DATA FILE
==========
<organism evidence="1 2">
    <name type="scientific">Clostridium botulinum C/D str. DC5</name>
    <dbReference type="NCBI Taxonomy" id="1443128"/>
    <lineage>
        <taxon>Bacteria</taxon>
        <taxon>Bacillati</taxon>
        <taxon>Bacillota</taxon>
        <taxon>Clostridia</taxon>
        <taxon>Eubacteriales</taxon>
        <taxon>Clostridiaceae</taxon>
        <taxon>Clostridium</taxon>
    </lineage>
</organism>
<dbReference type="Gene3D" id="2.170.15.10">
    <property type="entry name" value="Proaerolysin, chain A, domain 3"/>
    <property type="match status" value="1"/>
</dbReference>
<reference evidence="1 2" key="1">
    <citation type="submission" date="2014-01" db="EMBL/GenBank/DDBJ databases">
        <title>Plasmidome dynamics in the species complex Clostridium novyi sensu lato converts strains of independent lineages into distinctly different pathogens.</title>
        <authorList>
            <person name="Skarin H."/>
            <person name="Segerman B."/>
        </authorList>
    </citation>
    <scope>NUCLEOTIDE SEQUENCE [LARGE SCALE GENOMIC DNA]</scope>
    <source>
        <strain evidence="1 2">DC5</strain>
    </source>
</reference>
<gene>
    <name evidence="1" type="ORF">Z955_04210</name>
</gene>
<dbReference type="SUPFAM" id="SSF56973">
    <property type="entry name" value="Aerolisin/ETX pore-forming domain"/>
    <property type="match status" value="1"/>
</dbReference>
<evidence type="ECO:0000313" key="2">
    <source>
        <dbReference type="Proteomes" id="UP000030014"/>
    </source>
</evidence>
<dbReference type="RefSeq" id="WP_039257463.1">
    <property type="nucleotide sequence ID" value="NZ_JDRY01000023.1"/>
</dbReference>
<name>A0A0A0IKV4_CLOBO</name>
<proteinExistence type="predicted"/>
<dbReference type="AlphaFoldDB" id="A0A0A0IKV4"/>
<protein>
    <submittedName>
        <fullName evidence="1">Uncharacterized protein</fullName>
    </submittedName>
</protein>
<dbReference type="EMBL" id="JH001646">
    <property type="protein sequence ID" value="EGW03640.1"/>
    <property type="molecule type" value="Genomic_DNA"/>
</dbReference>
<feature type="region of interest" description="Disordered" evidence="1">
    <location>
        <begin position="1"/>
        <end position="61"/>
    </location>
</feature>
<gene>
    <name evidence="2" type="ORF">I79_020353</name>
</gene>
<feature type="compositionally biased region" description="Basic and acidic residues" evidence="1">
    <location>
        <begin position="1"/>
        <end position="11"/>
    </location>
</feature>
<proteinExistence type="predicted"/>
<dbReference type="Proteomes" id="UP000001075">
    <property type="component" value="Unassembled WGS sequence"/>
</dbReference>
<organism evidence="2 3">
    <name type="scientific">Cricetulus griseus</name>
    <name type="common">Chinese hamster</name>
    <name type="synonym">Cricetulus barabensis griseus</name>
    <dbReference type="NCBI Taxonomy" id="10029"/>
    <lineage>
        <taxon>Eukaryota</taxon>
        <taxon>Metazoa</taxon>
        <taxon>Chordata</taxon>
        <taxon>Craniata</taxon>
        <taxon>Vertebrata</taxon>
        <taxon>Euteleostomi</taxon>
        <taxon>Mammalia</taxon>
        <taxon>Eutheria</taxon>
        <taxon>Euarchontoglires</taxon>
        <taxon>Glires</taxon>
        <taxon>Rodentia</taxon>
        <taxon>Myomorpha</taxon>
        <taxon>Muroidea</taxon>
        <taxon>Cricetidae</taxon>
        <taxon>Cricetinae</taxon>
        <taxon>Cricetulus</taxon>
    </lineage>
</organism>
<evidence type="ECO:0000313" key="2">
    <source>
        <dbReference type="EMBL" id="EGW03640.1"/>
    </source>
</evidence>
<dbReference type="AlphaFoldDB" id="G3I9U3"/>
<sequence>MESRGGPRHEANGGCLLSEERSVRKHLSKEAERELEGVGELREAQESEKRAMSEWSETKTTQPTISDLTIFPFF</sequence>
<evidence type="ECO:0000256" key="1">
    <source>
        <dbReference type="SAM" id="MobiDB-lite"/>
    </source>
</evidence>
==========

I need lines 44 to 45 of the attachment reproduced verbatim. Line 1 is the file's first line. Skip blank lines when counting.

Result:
    <property type="nucleotide sequence ID" value="NZ_JDRY01000023.1"/>
</dbReference>